Two are better than one,
because they have a good return for their labor:
If either of them falls down,
one can help the other up.
But pity anyone who falls
and has no one to help them up.
Also, if two lie down together, they will keep warm.
But how can one keep warm alone?
Though one may be overpowered,
two can defend themselves.
A cord of three strands is not quickly broken.
It’s a principle as old as time.
You become what you surround yourself with. And any major achievement in life, health related or not, is possible because of outside help. This why weight loss programs and diet fads can be so successful. It’s one common goal that a whole mess of people buy into.
Weight Watchers and CrossFit offer community. It’s a “We“. Not an “I“.
“We can do. We’ve got your back. We’re in this together.”
If it’s just little ol’ “I”, the obvious doubt arises: Can I do this?
The truth is you can. But you have to get out of your comfortable hiding place and get into community where it’s less comfortable. Assuming that it’s a healthy and diverse place, everything you want for yourself is going be achieved within the context of the group. Like a friend of mine says, “Every story of success is a story of community”.
Here are the top ways being a part of something bigger helps us get what we want and, ultimately, what we need.
we need something to measure ourselves by
Notice I use the word measure not compare. Important distinction.
Without a group consensus, we’d be shooting arrows in the dark. Groups tend to create standards that become accepted by the whole. Not that we need to fall into the comparison trap, but we need to see ourselves and our progress in light of others around us. This is important because there’s danger of undervaluing our individual progress and undercutting our potential to do better.
Some in the group are going to reach challenging goals and we need to see that to know what’s possible. Likewise, when we’re flying solo we may do something radical and never give ourselves a pat on the back. Not recognizing a win can lead to burn out and discouragement.
We use the group to inform our next steps and troubleshoot when we’re stuck.
we need to be needed
I recently heard a story about one of the most successful missionaries in the middle east. He was beloved by people and everyone spoke of him with the utmost respect and warmth.
An interviewer asked what was so unique about this particular missionary. “When he needed something, he asked us for help. Every other missionary came only wanting to give help. We needed to be needed and that made us feel valuable.”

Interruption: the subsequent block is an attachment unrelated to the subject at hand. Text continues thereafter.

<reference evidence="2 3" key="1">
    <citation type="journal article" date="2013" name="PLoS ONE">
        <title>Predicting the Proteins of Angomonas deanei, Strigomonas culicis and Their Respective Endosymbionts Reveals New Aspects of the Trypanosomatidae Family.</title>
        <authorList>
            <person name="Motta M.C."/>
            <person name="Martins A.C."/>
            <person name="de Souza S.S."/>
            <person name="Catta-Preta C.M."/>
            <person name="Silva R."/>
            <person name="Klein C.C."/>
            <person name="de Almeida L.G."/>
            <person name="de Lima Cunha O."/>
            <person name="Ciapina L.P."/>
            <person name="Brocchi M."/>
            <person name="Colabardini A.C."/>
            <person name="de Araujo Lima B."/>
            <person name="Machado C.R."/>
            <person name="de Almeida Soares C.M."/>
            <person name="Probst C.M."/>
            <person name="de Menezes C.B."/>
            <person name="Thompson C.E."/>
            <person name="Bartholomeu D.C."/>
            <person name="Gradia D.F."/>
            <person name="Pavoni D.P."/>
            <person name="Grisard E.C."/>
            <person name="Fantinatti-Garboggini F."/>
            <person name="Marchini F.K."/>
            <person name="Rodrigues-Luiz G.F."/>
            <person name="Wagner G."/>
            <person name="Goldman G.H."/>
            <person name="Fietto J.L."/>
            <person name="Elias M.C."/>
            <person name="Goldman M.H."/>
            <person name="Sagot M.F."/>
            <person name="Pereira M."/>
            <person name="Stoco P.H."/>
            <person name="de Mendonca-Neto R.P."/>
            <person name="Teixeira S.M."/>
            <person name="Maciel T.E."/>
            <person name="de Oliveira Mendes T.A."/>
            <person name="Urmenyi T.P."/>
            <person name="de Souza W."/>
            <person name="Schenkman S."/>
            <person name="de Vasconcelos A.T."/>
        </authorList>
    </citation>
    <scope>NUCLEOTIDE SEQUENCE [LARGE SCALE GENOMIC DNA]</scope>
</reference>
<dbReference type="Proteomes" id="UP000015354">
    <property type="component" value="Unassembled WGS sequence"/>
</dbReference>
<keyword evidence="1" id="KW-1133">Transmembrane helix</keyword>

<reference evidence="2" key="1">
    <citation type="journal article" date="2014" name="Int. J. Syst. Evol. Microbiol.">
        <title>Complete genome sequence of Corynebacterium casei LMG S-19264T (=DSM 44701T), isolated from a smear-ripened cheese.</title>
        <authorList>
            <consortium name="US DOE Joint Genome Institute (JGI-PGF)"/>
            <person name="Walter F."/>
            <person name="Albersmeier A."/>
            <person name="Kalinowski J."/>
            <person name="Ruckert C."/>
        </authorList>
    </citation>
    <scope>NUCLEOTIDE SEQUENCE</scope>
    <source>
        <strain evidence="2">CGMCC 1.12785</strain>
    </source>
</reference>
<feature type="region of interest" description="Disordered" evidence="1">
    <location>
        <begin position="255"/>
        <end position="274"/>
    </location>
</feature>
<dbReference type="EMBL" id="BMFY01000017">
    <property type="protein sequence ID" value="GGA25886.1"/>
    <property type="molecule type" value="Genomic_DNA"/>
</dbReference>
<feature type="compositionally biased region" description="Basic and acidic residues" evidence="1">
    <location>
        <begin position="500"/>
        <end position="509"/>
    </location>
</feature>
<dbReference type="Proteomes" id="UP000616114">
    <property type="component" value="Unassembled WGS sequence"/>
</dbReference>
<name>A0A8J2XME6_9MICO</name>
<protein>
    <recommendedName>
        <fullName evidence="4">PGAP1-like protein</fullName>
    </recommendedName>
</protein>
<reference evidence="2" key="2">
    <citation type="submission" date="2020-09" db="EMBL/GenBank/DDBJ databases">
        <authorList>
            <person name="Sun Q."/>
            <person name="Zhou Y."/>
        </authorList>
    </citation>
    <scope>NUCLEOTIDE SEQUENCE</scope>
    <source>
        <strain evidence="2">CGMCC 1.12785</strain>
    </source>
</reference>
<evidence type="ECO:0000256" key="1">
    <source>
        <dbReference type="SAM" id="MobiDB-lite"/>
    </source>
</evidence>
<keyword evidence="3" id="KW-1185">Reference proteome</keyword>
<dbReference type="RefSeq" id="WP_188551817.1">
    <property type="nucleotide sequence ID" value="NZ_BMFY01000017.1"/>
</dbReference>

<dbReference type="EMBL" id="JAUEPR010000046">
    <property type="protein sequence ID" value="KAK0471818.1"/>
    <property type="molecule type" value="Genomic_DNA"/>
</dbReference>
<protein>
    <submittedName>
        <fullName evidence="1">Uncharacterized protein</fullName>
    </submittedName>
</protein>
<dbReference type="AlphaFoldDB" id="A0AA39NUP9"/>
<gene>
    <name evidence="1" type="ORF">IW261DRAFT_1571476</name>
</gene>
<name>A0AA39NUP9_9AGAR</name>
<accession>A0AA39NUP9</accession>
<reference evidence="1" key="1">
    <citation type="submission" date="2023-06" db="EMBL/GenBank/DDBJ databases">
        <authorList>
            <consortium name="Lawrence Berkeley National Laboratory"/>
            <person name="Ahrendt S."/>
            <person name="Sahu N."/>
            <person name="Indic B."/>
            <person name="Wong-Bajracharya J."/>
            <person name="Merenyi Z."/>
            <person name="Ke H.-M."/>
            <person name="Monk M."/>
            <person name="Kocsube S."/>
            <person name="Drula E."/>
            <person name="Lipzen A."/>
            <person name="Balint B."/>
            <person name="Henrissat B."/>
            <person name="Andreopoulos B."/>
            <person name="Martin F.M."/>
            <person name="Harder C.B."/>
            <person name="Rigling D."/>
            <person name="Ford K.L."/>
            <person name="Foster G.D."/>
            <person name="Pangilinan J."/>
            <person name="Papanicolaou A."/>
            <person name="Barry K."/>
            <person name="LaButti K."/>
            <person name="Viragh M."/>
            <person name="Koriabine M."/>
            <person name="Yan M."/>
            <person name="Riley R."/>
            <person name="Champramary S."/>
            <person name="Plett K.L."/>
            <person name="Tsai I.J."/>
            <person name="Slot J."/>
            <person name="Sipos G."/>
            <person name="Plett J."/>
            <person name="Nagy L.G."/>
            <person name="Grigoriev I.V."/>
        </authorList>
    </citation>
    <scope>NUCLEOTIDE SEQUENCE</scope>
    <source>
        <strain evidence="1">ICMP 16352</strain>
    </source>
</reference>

What’s amazing about being in progress is that we can still offer support. Just because we’re not exactly where we want to be, that doesn’t mean we have to wait to pitch in an help others out.
we need actual physical support
Sometimes we need physical touch or human interaction.
I needed someone to be with me while I cleaned out a section of my bedroom I had been avoiding for 2 years. I needed a doctors loving touch when my neck was severely injured. I needed a hug from a friend when I was feeling out of control.
Even if the community is virtual, you can still get physical support in the form of a phone call, a Skype session, an ongoing chat, or a letter in the mail.
we need to be seen
Having others simply witness our journey gives us the accountability and audience we need to break through bad habits and get results.
When I’m alone I’m far less likely to clean. When I know I have guests coming, I feel super motivated to complete a home improvement project to help my guests feel welcome and comfortable.
We need people to see us evolve. Stepping into the light of community provides the truth telling we need to grow. I hate being called out in the moment. But who else is going to do it? Can we ever really do that for ourselves? I don’t think so.
You can’t grow if you’re not willing to be called on your crap, if you know what I mean.
we need quick results
I’m not a fan of quick results gained at the expense of lasting results. Trust me!
I’d rather take 10 years to build something that’s going to last a lifetime, than a few months to build something that will be gone as quickly as I got it.
However, groups naturally save us time and help us avoid making unnecessary mistakes. If this is possible, then why not do it?
We learn and adapt more quickly when we’re using the multiplied wisdom of the group. The more people there are, the more experiences there are to be passed on, the less heart-ache you endure, the faster you see results. It sounds simple. But it’s not. It’s just the power of being in community.
where to find community
There are lots of ways to be in community.
You can join a MeetUp, get a part-time job, find a new church, take an art class or attend book readings in your area. You can even join communities online, like private Facebook groups or email lists like the Wellness Tribe that I run.
There are tons of ways to make friends with like-hearted people. If you’ve been stalled out in a particular area and want to get in gear, then I challenge you to get into community.